The Conservatives will support a public inquiry into missing and murdered indigenous women, says interim leader Rona Ambrose.
Her comments mark a stunning reversal of the position taken by the Conservatives under Stephen Harper, who repeatedly rebuffed growing calls for a national inquiry, saying the government action on crime precluded the need for further studies.
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"If the Liberal government wants to do an inquiry, and they think that's an important thing to do, I will support it," said Ambrose during an interview on CBC News Network's Power & Politics.
Ambrose said she met with Justice Minister Jody Wilson-Raybould today.
"Our approach was always, let's not study it, let's take more action. If this government wants to do this study, we will support it.… I said to her, I'll support you in any way," Ambrose told host Rosemary Barton.
"This is an absolutely non-partisan issue," she said.
Change in tone?
Ambrose's support for a national inquiry comes as the party looks to send a message of renewal following its demotion to Official Opposition status.
A record 10 indigenous MPs were elected to the House of Commons on Oct. 19, but none were elected under the Conservative Party banner. The Liberals elected eight, the NDP two.
The outcome marked a significant shift away from the Conservatives, who once had four sitting indigenous MPs — the most of any party.
Aboriginal activists who spent months mobilizing First Nations communities during the election campaign said that policy changes made by the Harper government fuelled a high voter turnout — so high that some reserves ran out of ballots.
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Prime Minister Justin Trudeau reiterated his pledge to "immediately" launch a national inquiry into missing and murdered indigenous women, a day after he was elected to lead a majority Liberal government.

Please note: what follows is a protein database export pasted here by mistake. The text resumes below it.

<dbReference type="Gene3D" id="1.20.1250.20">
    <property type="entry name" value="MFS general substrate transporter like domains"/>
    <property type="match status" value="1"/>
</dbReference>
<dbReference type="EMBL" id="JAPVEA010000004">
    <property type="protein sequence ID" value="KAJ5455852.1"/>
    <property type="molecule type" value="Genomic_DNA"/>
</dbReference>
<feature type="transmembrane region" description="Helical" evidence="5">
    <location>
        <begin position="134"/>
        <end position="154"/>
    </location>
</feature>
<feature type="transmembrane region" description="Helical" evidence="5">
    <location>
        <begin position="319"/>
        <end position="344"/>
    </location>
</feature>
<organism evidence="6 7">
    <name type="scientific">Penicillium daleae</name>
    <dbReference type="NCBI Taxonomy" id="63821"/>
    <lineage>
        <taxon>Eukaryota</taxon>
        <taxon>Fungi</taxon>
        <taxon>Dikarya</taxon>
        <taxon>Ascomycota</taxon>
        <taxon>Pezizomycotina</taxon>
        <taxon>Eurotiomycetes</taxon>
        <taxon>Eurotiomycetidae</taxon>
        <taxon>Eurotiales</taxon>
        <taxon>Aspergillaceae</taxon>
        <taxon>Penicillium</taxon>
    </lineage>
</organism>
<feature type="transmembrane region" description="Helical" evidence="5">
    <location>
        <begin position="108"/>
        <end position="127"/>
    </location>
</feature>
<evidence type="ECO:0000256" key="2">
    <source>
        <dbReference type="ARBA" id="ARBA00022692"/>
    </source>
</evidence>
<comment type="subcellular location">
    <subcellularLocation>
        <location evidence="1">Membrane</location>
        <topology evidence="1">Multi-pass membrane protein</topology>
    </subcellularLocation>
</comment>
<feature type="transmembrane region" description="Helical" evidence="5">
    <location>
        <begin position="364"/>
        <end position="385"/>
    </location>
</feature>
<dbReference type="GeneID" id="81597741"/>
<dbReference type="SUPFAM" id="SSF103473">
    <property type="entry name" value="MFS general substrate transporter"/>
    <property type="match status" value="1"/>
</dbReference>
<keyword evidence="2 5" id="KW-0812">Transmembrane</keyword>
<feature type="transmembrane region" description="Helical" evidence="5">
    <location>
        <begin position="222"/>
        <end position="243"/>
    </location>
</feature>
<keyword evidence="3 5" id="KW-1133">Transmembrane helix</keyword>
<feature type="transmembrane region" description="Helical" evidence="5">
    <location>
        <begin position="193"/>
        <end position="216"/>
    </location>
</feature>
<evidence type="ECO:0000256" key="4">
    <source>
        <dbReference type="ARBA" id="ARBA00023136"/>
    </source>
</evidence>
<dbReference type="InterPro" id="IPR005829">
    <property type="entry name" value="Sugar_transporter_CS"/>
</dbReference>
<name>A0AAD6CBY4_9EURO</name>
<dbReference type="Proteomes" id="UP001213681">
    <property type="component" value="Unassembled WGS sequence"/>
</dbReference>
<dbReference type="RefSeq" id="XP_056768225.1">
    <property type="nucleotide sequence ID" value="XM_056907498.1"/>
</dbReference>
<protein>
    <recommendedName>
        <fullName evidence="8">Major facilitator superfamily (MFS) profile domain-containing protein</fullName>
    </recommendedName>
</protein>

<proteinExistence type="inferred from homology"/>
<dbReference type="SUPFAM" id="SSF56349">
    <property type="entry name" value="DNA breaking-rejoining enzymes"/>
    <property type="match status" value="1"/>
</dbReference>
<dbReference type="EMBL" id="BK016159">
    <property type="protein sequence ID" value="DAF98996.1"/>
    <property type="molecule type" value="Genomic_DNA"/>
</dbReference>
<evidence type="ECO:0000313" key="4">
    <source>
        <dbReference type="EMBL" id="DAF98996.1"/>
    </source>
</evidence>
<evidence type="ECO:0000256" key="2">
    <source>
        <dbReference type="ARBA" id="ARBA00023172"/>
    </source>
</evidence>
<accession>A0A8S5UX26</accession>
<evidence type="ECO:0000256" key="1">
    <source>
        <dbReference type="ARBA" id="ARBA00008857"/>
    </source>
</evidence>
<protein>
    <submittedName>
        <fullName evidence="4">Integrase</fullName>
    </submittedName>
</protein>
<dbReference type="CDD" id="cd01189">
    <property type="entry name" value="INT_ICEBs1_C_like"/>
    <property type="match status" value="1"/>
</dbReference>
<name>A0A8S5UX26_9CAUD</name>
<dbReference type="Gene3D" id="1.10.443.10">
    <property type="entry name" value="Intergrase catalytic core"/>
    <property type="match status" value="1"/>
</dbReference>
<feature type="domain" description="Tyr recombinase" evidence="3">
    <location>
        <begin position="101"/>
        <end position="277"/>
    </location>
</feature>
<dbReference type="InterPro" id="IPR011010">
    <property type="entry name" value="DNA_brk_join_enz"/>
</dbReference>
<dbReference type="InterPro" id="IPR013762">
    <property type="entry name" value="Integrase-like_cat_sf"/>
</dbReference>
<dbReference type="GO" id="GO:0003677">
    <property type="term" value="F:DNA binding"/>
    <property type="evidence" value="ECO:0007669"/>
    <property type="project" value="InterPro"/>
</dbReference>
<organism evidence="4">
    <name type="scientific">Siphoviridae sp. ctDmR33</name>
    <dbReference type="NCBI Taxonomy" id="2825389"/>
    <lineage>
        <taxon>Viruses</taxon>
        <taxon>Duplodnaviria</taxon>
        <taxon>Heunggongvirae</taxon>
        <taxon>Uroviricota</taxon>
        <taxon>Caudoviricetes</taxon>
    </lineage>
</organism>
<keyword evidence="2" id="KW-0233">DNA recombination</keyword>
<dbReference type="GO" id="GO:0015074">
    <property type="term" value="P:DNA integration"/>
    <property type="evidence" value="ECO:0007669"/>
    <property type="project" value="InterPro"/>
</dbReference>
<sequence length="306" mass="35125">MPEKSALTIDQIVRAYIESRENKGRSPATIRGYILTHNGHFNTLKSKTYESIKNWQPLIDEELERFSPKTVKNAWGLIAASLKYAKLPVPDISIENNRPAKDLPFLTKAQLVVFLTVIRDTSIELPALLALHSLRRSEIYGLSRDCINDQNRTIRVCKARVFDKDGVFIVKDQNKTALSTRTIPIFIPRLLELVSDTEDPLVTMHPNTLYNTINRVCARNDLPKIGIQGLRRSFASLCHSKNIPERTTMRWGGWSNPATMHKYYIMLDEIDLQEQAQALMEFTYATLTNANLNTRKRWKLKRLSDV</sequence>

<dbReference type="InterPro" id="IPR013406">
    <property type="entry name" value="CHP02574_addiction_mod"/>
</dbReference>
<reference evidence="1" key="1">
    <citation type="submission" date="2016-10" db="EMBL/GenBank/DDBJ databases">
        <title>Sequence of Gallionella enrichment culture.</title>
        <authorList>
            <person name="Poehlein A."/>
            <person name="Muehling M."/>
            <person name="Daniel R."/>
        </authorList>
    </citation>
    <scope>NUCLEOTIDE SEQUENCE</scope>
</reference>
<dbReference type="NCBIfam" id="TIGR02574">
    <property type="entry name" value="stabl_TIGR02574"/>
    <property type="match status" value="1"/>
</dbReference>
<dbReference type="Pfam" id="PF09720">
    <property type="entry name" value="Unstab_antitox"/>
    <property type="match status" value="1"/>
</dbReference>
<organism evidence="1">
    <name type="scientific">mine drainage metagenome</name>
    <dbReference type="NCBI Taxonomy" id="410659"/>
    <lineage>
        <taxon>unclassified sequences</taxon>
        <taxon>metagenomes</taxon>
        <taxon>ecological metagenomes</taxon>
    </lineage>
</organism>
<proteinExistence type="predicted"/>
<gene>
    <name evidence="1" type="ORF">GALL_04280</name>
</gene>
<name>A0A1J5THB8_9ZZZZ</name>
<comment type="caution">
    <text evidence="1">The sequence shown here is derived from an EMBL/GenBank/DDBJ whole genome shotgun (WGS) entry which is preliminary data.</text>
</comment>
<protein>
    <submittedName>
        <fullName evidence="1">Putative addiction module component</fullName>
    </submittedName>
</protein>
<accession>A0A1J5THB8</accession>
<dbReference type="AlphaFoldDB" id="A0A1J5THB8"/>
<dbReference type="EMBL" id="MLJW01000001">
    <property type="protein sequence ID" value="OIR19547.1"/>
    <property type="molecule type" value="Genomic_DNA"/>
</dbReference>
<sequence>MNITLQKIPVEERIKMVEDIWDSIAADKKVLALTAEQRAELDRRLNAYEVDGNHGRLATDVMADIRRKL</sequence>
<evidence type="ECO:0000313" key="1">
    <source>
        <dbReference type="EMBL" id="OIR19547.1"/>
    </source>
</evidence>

He also vowed to implement all of the recommendations stemming from a report by the Truth and Reconciliation Commission, which included the launch of an inquiry.
Earlier this week, NDP Leader Tom Mulcair reaffirmed his party's commitment "to building a new era of nation-to-nation relationship" with First Nations, starting with a public inquiry.
Aboriginal women continue to be overrepresented among Canada's missing and murdered women, according to a report made public by the RCMP in June.
While the Harper government resisted calling an inquiry, last September it tabled a $25-million plan over five years to address violence against aboriginal women and girls.
The plan included funding to support aboriginal communities and projects that would raise awareness to prevent violence against aboriginal women.
The Conservatives also promised an RCMP database on missing persons and unidentified remains, which they touted as "concrete action."
However, the project is still incomplete and far over budget five years after it was announced.
In 2008, Harper stood in the House of Commons where he delivered a historic speech apologizing for the Canadian government's treatment of indigenous children in residential schools.